By Paul Surridge, BIHIMA Chairman

As we leave lockdown, we at BIHIMA are delighted that audiologists can offer their services once more, giving patients safe access to the care they provide.

The Covid-19 pandemic has affected all of us in varying ways and our industry is responding admirably, pulling together to balance the need for provision with patient safety, while keeping infection risk as low as possible for audiologists and other clinical practitioners.

Lockdown prevented non-urgent medical assessment and treatment and, as it is easing, services are restarting and patients, who may have been waiting for months to see a practitioner, can now make appointments.

Assessing and treating problems with the senses is a particularly difficult area in terms of viral contamination, with audiology, dentistry and ophthalmology, amongst others, requiring stringent preventative measures to enable these industries to return to ‘normal’ service safely. Clear guidance on procedure is critical for practitioners, to prevent the spread of coronavirus and assure their safety and that of their patients.

BIHIMA welcome the document, Audiology and Otology Guidance during Covid-19, published by AIHHP, BAA, BSA and BSHAA and appreciate the strength in their collaboration. This comprehensive document provides clear guidance on giving audiological support during this challenging period: it gives coherent advice on infection-prevention measures for different procedures and includes a check-list for assessing readiness of face-to-face clinical services.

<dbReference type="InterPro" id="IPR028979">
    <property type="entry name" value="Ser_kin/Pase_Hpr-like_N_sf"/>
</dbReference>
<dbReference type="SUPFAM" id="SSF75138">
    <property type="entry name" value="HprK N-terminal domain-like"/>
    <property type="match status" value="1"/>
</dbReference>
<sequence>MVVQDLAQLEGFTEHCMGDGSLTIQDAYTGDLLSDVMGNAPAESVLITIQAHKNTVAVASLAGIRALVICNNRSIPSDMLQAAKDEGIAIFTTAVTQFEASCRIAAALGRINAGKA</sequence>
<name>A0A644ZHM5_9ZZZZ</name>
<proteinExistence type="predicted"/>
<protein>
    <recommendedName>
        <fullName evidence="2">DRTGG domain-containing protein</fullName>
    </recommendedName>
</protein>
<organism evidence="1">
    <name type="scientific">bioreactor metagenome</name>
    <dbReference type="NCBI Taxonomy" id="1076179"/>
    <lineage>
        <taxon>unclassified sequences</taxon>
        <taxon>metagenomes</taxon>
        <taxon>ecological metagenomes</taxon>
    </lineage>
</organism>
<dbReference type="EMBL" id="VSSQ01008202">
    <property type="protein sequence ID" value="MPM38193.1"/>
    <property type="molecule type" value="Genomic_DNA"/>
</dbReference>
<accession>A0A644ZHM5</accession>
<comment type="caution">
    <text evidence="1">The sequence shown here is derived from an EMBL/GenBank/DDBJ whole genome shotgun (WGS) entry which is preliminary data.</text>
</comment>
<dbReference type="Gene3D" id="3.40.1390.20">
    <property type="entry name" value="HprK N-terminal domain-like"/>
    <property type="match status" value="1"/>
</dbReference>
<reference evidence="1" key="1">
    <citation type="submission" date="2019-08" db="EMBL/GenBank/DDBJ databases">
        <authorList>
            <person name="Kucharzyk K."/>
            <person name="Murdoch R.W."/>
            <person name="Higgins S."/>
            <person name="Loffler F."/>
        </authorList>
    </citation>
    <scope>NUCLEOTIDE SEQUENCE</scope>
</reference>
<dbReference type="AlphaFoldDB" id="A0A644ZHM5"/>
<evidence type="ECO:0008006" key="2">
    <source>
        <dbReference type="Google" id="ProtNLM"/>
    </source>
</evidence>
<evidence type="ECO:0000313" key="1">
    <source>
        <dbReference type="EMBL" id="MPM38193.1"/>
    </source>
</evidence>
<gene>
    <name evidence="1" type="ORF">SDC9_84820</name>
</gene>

We applaud the way these four organisations have pulled together at this difficult time to produce such vital guidance and keep it updated, allowing audiologists to return to work safely and, most importantly, allowing patients to access the essential care they provide.

The document can be downloaded here.

It has been a struggle for some industries to find a way to offer safe provision, but the hearing loss industry has triumphed in coming together to develop guidance swiftly.

We would like to thank our fellow associations: AIHHP, BAA, BSA and BSHAA for producing this guidance, and thank all BIHIMA members, who are working hard to ensure that users of hearing instruments still have access to vital hearing technology and audiological services.

Paul Surridge, BIHIMA Chairman